Just before the last drop of water is drawn from my body, we’re back on the bikes and heading along the idyllic coastline towards our camp. At the gate to Camping La Pineta we’re met by wonderfully warm hosts who quickly explain everything to us; this place is a far cry from the rough plots and outhouse campsites we’re used to in Canada. Nestled next to one of San Vito Lo Capos most spectacular mountain views, the grounds are extremely well maintained, the facilities are cleaner than many of the hotels we’ve stayed in and the beaches less than five minutes away. We’ve been looking forward to a few days off before catching the ferry to Sardegna and this place is perfect.
We make our way through the grounds looking for a place to set-up camp – past the free showers (with hot water – heaven!), a restaurant and café, a well-stocked market and even cabins. Quickly though, we find a secluded spot in the shade and it’s not long before we’ve built ourselves a little home for a few days of R&R. Personally, my favorite feature is finally finding a spot to hang the hammock I’ve been dragging around for nearly a year! Still, it’s small and now that it’s hanging I can’t imagine parting with it – what is it about hammocks that make any day feel lazy?
Once we’ve relaxed into our new home we head to the market for some supplies and meet Antonino, a man who’s as warm and welcoming as they come. As we grab a coffee and some food, Antonino freely offers up plenty of smiles and help as we negotiate the labels. The market also has a great selection of local wines and, after perusing the shelves and receiving a suggestion or two, we pick one before Antonino hands us a second bottle as a gift! We’re surprised by the gift but not his generosity – there’s something about Antonino that makes us feel like part of the family instantly.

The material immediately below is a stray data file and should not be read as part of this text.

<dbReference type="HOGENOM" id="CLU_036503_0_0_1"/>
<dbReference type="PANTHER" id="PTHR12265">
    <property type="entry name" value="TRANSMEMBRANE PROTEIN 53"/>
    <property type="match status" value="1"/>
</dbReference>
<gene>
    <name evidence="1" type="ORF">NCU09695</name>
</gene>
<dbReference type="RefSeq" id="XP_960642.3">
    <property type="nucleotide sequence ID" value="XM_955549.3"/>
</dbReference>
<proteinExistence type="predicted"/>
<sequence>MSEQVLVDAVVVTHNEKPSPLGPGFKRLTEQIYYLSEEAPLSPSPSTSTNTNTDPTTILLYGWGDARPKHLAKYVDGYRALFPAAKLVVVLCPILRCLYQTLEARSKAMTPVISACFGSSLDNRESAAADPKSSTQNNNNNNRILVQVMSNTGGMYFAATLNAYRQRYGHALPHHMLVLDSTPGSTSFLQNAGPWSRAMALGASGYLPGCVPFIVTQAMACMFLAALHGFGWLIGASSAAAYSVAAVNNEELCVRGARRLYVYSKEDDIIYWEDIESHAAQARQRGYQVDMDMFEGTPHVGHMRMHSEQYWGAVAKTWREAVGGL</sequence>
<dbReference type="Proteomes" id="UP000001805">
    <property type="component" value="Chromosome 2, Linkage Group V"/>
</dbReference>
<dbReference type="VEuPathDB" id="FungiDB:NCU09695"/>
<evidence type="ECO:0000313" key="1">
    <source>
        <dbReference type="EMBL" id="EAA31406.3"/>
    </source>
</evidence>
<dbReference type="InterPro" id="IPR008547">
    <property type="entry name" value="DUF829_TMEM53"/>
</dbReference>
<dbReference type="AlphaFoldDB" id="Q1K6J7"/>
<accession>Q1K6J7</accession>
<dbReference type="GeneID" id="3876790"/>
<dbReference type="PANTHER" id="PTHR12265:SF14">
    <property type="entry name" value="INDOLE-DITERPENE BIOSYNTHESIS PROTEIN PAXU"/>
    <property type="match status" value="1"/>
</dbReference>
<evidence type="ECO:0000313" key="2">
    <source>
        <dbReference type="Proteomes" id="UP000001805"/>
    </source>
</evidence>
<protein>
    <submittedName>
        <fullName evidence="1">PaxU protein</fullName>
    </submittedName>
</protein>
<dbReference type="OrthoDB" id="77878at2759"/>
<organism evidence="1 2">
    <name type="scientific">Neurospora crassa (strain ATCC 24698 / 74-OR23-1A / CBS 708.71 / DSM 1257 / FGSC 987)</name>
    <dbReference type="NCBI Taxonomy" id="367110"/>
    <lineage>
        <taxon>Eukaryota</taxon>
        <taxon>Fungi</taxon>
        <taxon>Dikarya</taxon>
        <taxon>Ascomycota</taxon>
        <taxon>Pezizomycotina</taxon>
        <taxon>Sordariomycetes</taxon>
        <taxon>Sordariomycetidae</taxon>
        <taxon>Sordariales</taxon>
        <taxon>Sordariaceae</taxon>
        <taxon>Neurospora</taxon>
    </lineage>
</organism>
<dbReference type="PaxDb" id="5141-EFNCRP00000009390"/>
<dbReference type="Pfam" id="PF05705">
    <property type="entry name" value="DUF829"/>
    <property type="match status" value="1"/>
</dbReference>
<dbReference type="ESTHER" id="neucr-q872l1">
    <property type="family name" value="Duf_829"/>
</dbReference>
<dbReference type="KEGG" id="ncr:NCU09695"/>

We spend the night at the tent sharing the wonderful bottle of wine, watching the sun disappear, and grabbing a bite to eat in the restaurant. The food is excellent and within the first few bites we’re unable to comprehend that this is actually a campsite! It’s like nothing we’ve been to before and we both suspect it’s going to spoil us for a while. From the steady stream of locals popping in for dinner, it’s obvious that the food here is no secret. Feeling incredibly happy with our choice of rest-stops, we finish the day off with a night-cap under the stars before crawling into our tent.
Early the next morning we wake to a song that filled my childhood ears. It sounds as if there are a hundred collared doves in the tree outside our tent and the cooing has escalated into a dull roar. It’s a wonderful way to wake up even if it is still a little early for us. Moving slowly, we cook up some boiled eggs with a side of mortadella and a cup of freshly ground coffee – a breakfast of champions for a camp-side start.
The plans for the day are light and we’re happy to have it that way. We spend some time writing and editing photos before walking into San Vito lo Capo to enjoy it’s beaches and wonderful atmosphere. Camping La Pineta is a short walk to the edge of the waterfront and in no time we’re meandering along the fine sand watching kite surfers prepare their kit. The town itself is basked in a glorious golden glow from the sun and, to our back, a single stone sentinel stands watch while a cloud drapes itself over the green spine – a calm back that feeds into a churning mist on this near-side.